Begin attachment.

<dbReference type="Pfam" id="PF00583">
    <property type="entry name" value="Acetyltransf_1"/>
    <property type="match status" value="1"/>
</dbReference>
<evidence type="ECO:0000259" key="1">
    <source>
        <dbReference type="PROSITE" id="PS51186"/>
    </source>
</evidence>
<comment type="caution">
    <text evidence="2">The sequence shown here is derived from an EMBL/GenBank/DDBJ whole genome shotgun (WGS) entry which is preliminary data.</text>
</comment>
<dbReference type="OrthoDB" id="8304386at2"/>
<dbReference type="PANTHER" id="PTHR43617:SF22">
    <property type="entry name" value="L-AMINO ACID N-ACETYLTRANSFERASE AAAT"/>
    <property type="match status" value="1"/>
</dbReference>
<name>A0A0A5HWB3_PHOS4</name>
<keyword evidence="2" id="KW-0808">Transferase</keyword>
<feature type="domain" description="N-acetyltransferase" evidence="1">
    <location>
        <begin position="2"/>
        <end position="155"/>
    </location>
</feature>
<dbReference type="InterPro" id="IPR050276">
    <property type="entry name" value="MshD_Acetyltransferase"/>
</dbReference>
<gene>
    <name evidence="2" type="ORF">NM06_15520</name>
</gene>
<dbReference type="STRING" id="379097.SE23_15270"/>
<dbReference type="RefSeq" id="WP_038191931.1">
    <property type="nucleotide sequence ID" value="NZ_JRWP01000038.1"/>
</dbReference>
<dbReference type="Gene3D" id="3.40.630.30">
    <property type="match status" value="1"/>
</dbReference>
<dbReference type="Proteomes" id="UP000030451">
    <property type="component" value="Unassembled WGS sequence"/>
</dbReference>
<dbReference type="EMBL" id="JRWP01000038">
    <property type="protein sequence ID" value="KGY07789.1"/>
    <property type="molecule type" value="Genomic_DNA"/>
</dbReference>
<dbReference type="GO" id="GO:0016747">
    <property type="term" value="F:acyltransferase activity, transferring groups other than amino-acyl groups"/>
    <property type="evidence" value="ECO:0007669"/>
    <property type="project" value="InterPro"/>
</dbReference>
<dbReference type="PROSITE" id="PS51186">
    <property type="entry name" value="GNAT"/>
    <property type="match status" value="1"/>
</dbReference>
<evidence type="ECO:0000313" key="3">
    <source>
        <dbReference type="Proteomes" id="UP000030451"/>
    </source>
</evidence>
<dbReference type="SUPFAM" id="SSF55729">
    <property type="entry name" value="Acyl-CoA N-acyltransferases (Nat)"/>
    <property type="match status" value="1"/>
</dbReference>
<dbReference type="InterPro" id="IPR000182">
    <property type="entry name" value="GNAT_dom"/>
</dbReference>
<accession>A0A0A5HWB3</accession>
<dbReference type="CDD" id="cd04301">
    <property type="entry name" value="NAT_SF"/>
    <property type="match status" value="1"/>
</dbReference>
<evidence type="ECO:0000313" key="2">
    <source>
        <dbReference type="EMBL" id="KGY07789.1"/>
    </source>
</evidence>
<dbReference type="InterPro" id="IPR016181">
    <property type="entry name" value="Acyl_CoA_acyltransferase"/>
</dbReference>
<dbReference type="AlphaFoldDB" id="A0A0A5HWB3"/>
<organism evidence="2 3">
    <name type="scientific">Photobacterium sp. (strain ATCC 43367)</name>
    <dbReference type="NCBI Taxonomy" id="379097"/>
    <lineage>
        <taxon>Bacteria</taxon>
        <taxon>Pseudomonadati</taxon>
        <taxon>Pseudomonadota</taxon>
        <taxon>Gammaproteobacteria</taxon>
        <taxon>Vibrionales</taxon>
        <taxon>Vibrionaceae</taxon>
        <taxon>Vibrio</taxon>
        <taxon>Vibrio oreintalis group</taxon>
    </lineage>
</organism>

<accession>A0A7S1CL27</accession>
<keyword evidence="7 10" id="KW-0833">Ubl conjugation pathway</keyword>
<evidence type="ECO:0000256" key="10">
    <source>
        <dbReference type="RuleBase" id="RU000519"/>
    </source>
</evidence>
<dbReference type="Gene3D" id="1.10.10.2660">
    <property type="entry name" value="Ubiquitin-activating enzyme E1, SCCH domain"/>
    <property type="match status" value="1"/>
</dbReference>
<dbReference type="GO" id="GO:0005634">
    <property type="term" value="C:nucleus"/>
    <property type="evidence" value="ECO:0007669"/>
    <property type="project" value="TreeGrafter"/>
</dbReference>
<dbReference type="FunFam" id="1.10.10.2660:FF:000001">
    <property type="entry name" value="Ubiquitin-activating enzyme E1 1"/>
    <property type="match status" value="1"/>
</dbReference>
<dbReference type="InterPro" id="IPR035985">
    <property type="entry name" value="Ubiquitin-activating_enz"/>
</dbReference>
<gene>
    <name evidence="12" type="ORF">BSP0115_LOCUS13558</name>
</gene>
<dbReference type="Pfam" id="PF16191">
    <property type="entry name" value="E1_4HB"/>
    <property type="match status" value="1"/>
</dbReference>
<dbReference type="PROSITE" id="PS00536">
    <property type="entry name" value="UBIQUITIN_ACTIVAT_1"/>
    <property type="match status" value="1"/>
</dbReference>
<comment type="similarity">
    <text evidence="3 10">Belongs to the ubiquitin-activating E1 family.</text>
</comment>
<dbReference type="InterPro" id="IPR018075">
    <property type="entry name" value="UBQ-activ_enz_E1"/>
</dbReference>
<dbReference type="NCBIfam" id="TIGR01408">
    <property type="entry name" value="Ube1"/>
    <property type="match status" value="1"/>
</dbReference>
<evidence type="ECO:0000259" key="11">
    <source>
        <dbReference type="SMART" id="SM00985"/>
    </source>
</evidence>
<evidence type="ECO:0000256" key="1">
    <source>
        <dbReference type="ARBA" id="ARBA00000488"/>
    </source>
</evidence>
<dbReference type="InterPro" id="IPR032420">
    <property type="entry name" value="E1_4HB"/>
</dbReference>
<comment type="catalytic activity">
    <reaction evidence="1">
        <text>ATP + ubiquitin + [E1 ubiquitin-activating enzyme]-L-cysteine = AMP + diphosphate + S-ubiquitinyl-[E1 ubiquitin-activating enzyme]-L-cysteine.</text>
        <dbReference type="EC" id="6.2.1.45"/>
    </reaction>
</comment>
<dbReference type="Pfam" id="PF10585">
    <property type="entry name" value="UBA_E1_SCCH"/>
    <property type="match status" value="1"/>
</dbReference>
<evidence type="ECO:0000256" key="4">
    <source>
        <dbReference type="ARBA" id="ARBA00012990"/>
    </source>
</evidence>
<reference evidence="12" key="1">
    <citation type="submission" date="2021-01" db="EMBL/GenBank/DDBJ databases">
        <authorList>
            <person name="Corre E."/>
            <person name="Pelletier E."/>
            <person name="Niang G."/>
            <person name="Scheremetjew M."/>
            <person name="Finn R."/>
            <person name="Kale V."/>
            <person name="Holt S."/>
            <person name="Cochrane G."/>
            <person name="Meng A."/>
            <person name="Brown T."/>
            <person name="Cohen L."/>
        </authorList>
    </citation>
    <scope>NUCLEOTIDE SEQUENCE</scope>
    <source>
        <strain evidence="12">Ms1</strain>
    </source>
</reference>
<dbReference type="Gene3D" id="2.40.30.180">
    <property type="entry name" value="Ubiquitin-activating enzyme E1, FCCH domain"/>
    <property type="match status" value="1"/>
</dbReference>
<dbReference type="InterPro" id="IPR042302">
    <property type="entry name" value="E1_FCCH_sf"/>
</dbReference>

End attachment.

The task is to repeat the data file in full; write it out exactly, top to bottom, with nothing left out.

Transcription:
<dbReference type="Pfam" id="PF00583">
    <property type="entry name" value="Acetyltransf_1"/>
    <property type="match status" value="1"/>
</dbReference>
<evidence type="ECO:0000259" key="1">
    <source>
        <dbReference type="PROSITE" id="PS51186"/>
    </source>
</evidence>
<comment type="caution">
    <text evidence="2">The sequence shown here is derived from an EMBL/GenBank/DDBJ whole genome shotgun (WGS) entry which is preliminary data.</text>
</comment>
<dbReference type="OrthoDB" id="8304386at2"/>
<dbReference type="PANTHER" id="PTHR43617:SF22">
    <property type="entry name" value="L-AMINO ACID N-ACETYLTRANSFERASE AAAT"/>
    <property type="match status" value="1"/>
</dbReference>
<name>A0A0A5HWB3_PHOS4</name>
<keyword evidence="2" id="KW-0808">Transferase</keyword>
<feature type="domain" description="N-acetyltransferase" evidence="1">
    <location>
        <begin position="2"/>
        <end position="155"/>
    </location>
</feature>
<dbReference type="InterPro" id="IPR050276">
    <property type="entry name" value="MshD_Acetyltransferase"/>
</dbReference>
<gene>
    <name evidence="2" type="ORF">NM06_15520</name>
</gene>
<dbReference type="STRING" id="379097.SE23_15270"/>
<dbReference type="RefSeq" id="WP_038191931.1">
    <property type="nucleotide sequence ID" value="NZ_JRWP01000038.1"/>
</dbReference>
<dbReference type="Gene3D" id="3.40.630.30">
    <property type="match status" value="1"/>
</dbReference>
<dbReference type="Proteomes" id="UP000030451">
    <property type="component" value="Unassembled WGS sequence"/>
</dbReference>
<dbReference type="EMBL" id="JRWP01000038">
    <property type="protein sequence ID" value="KGY07789.1"/>
    <property type="molecule type" value="Genomic_DNA"/>
</dbReference>
<dbReference type="GO" id="GO:0016747">
    <property type="term" value="F:acyltransferase activity, transferring groups other than amino-acyl groups"/>
    <property type="evidence" value="ECO:0007669"/>
    <property type="project" value="InterPro"/>
</dbReference>
<dbReference type="PROSITE" id="PS51186">
    <property type="entry name" value="GNAT"/>
    <property type="match status" value="1"/>
</dbReference>
<evidence type="ECO:0000313" key="3">
    <source>
        <dbReference type="Proteomes" id="UP000030451"/>
    </source>
</evidence>
<dbReference type="SUPFAM" id="SSF55729">
    <property type="entry name" value="Acyl-CoA N-acyltransferases (Nat)"/>
    <property type="match status" value="1"/>
</dbReference>
<dbReference type="InterPro" id="IPR000182">
    <property type="entry name" value="GNAT_dom"/>
</dbReference>
<accession>A0A0A5HWB3</accession>
<dbReference type="CDD" id="cd04301">
    <property type="entry name" value="NAT_SF"/>
    <property type="match status" value="1"/>
</dbReference>
<evidence type="ECO:0000313" key="2">
    <source>
        <dbReference type="EMBL" id="KGY07789.1"/>
    </source>
</evidence>
<dbReference type="InterPro" id="IPR016181">
    <property type="entry name" value="Acyl_CoA_acyltransferase"/>
</dbReference>
<dbReference type="AlphaFoldDB" id="A0A0A5HWB3"/>
<organism evidence="2 3">
    <name type="scientific">Photobacterium sp. (strain ATCC 43367)</name>
    <dbReference type="NCBI Taxonomy" id="379097"/>
    <lineage>
        <taxon>Bacteria</taxon>
        <taxon>Pseudomonadati</taxon>
        <taxon>Pseudomonadota</taxon>
        <taxon>Gammaproteobacteria</taxon>
        <taxon>Vibrionales</taxon>
        <taxon>Vibrionaceae</taxon>
        <taxon>Vibrio</taxon>
        <taxon>Vibrio oreintalis group</taxon>
    </lineage>
</organism>

<accession>A0A7S1CL27</accession>
<keyword evidence="7 10" id="KW-0833">Ubl conjugation pathway</keyword>
<evidence type="ECO:0000256" key="10">
    <source>
        <dbReference type="RuleBase" id="RU000519"/>
    </source>
</evidence>
<dbReference type="Gene3D" id="1.10.10.2660">
    <property type="entry name" value="Ubiquitin-activating enzyme E1, SCCH domain"/>
    <property type="match status" value="1"/>
</dbReference>
<dbReference type="GO" id="GO:0005634">
    <property type="term" value="C:nucleus"/>
    <property type="evidence" value="ECO:0007669"/>
    <property type="project" value="TreeGrafter"/>
</dbReference>
<dbReference type="FunFam" id="1.10.10.2660:FF:000001">
    <property type="entry name" value="Ubiquitin-activating enzyme E1 1"/>
    <property type="match status" value="1"/>
</dbReference>
<dbReference type="InterPro" id="IPR035985">
    <property type="entry name" value="Ubiquitin-activating_enz"/>
</dbReference>
<gene>
    <name evidence="12" type="ORF">BSP0115_LOCUS13558</name>
</gene>
<dbReference type="Pfam" id="PF16191">
    <property type="entry name" value="E1_4HB"/>
    <property type="match status" value="1"/>
</dbReference>
<dbReference type="PROSITE" id="PS00536">
    <property type="entry name" value="UBIQUITIN_ACTIVAT_1"/>
    <property type="match status" value="1"/>
</dbReference>
<comment type="similarity">
    <text evidence="3 10">Belongs to the ubiquitin-activating E1 family.</text>
</comment>
<dbReference type="InterPro" id="IPR018075">
    <property type="entry name" value="UBQ-activ_enz_E1"/>
</dbReference>
<dbReference type="NCBIfam" id="TIGR01408">
    <property type="entry name" value="Ube1"/>
    <property type="match status" value="1"/>
</dbReference>
<evidence type="ECO:0000259" key="11">
    <source>
        <dbReference type="SMART" id="SM00985"/>
    </source>
</evidence>
<evidence type="ECO:0000256" key="1">
    <source>
        <dbReference type="ARBA" id="ARBA00000488"/>
    </source>
</evidence>
<dbReference type="InterPro" id="IPR032420">
    <property type="entry name" value="E1_4HB"/>
</dbReference>
<comment type="catalytic activity">
    <reaction evidence="1">
        <text>ATP + ubiquitin + [E1 ubiquitin-activating enzyme]-L-cysteine = AMP + diphosphate + S-ubiquitinyl-[E1 ubiquitin-activating enzyme]-L-cysteine.</text>
        <dbReference type="EC" id="6.2.1.45"/>
    </reaction>
</comment>
<dbReference type="Pfam" id="PF10585">
    <property type="entry name" value="UBA_E1_SCCH"/>
    <property type="match status" value="1"/>
</dbReference>
<evidence type="ECO:0000256" key="4">
    <source>
        <dbReference type="ARBA" id="ARBA00012990"/>
    </source>
</evidence>
<reference evidence="12" key="1">
    <citation type="submission" date="2021-01" db="EMBL/GenBank/DDBJ databases">
        <authorList>
            <person name="Corre E."/>
            <person name="Pelletier E."/>
            <person name="Niang G."/>
            <person name="Scheremetjew M."/>
            <person name="Finn R."/>
            <person name="Kale V."/>
            <person name="Holt S."/>
            <person name="Cochrane G."/>
            <person name="Meng A."/>
            <person name="Brown T."/>
            <person name="Cohen L."/>
        </authorList>
    </citation>
    <scope>NUCLEOTIDE SEQUENCE</scope>
    <source>
        <strain evidence="12">Ms1</strain>
    </source>
</reference>
<dbReference type="Gene3D" id="2.40.30.180">
    <property type="entry name" value="Ubiquitin-activating enzyme E1, FCCH domain"/>
    <property type="match status" value="1"/>
</dbReference>
<dbReference type="InterPro" id="IPR042302">
    <property type="entry name" value="E1_FCCH_sf"/>
</dbReference>